LinuxSecurity.com
Share your story
The central voice for Linux and Open Source security news
Home News Topics Advisories HOWTOs Features Newsletters About Register

Welcome!
Sign up!
EnGarde Community
Login
Polls
What is the most important Linux security technology?
 
Advisories
Community
Linux Events
Linux User Groups
Link to Us
Security Center
Book Reviews
Security Dictionary
Security Tips
SELinux
White Papers
Featured Blogs
All About Linux
DanWalsh LiveJournal
Securitydistro
Latest Newsletters
Linux Security Week: September 15th, 2014
Linux Security Week: September 8th, 2014
Subscribe
LinuxSecurity Newsletters
E-mail:
Choose Lists:
About our Newsletters
RSS Feeds
Get the LinuxSecurity news you want faster with RSS
Powered By

  
Choosing Secure Passwords Print E-mail
User Rating:      How can I rate this item?
Source: Benjamin D. Thomas - Posted by Benjamin D. Thomas   
Learn tips and tricks Having a secure password is often the first line of defense against security breaches.

One of the most important security features used today are passwords. It is important for both you and all your users to have secure, unguessable passwords. Most of the more recent Linux distributions include password programs that do not allow you to set a easily guessable password. Make sure your passwd program is up to date and has these features.

Password security is the most critical means to protect your system from compromise. Without an effective well-chosen password, your system is sure to be compromised. It is the most basic means of authentication.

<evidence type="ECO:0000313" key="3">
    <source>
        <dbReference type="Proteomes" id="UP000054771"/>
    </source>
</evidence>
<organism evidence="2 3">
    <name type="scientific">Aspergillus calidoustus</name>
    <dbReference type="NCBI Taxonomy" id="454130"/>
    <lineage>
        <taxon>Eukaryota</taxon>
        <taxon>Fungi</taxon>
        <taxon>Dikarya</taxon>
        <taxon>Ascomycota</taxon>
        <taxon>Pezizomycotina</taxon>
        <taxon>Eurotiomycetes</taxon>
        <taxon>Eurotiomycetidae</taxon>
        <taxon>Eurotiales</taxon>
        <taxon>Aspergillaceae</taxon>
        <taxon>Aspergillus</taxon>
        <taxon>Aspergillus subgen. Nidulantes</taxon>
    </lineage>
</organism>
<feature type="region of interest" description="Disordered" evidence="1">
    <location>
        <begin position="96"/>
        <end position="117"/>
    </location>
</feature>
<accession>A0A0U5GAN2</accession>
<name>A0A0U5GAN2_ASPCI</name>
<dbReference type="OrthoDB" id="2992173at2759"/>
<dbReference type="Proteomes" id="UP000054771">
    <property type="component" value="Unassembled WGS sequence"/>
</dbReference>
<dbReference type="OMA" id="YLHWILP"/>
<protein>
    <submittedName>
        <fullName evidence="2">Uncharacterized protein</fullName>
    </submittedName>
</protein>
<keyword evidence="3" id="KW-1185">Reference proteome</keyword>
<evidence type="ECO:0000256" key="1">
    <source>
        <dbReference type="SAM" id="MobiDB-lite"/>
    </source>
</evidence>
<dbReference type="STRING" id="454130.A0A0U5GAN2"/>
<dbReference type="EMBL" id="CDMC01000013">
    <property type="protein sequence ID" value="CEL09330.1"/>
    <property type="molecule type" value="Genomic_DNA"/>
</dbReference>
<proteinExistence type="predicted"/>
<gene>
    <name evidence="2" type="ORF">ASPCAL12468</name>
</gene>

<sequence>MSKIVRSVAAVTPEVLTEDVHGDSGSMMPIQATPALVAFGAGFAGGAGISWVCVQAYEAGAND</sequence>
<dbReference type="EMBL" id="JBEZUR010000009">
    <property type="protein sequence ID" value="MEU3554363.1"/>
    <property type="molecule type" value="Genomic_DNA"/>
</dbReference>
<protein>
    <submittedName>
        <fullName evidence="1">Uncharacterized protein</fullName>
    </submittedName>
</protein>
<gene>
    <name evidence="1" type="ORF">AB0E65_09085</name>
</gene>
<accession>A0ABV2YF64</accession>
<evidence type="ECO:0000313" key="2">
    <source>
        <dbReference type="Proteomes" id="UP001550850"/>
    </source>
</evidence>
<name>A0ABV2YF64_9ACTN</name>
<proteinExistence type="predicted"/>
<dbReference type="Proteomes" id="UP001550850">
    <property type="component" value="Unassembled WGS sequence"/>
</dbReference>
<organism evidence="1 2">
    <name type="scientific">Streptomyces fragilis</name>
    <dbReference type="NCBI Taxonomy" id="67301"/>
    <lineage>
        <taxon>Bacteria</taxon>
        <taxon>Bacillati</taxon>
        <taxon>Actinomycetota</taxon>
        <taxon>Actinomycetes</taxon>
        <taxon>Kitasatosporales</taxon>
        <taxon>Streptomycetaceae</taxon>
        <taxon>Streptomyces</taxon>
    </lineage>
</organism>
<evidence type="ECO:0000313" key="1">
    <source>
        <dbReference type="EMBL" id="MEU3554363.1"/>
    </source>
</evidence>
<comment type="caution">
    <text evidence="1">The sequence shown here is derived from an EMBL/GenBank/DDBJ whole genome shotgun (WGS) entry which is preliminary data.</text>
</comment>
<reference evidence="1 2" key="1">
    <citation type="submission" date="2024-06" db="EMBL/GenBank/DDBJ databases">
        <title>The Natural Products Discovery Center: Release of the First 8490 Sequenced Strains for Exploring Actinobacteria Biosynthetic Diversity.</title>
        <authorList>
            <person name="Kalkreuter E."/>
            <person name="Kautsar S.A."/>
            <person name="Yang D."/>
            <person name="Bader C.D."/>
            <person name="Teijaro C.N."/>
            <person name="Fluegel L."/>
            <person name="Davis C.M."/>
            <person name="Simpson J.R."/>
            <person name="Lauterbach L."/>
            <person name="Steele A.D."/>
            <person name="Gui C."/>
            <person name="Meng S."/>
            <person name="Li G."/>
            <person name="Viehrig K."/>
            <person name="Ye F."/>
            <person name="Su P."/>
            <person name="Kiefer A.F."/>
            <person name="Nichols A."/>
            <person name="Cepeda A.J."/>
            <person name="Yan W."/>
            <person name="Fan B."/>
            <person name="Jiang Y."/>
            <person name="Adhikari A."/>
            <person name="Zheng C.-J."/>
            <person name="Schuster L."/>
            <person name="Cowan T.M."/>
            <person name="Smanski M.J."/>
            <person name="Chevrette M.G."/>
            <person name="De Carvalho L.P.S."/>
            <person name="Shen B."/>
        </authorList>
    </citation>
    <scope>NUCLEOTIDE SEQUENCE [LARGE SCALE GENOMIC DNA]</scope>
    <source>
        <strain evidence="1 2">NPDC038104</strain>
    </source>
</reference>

Password security involves both choosing good passwords, and enforcing this on the users of the system. Knowing a password and having physical access to a terminal are all that an unauthorized user needs to gain access to a system.

Once a user has gained access to the system, she can steal data or corrupt the system in obvious as well as subtle ways. If your account is compromised as a result of choosing a poor password, you may ultimately be responsible. It is your responsibility to ensure that your account is not compromised.

Conventional Linux distributions have used a one-way encryption algorithm, called DES (Data Encryption Standard) to encrypt passwords. More recently, a stronger method using the MD5 function is being used. This produces a 128-bit integrity fingerprint and allows for longer passwords, and are more difficult to crack.

How is my password stored?

This encrypted password is stored in /etc/passwd or /etc/shadow if you have "shadow passwords" enabled. A conventional password from /etc/shadow might look like this:

  fred:m2nv/1iKlc1:11080:0:99999:7:-1:-1:134537628

The actual password that the user typed is not stored anywhere on the system. Instead, a value that is generated by using the password to encrypt a block of zero with a one-way function called crypt() is used. When you attempt to authenticate yourself to the system using the same password that was supplied to set the password, the system runs it through the crypt() algorithm again, and compares it to the stored value. If the encrypted results match, you are authenticated. An MD5-equipped password would look similar to this:

  fred:$1$NCz74a5c$s/CbS1cqse2C1nV/1IKjc1:11080:0:99999:7:-1:-1:134537628

Shadow passwords are a means of keeping your encrypted password information secret from normal users. Normally this encrypted password is stored in your /etc/passwd file for all to read. They can then run password guesser programs on it and attempt to determine what it is. Shadow passwords save this information to a /etc/shadow file that only privileged users can read. All current distributions surely are configured by default for shadow passwords.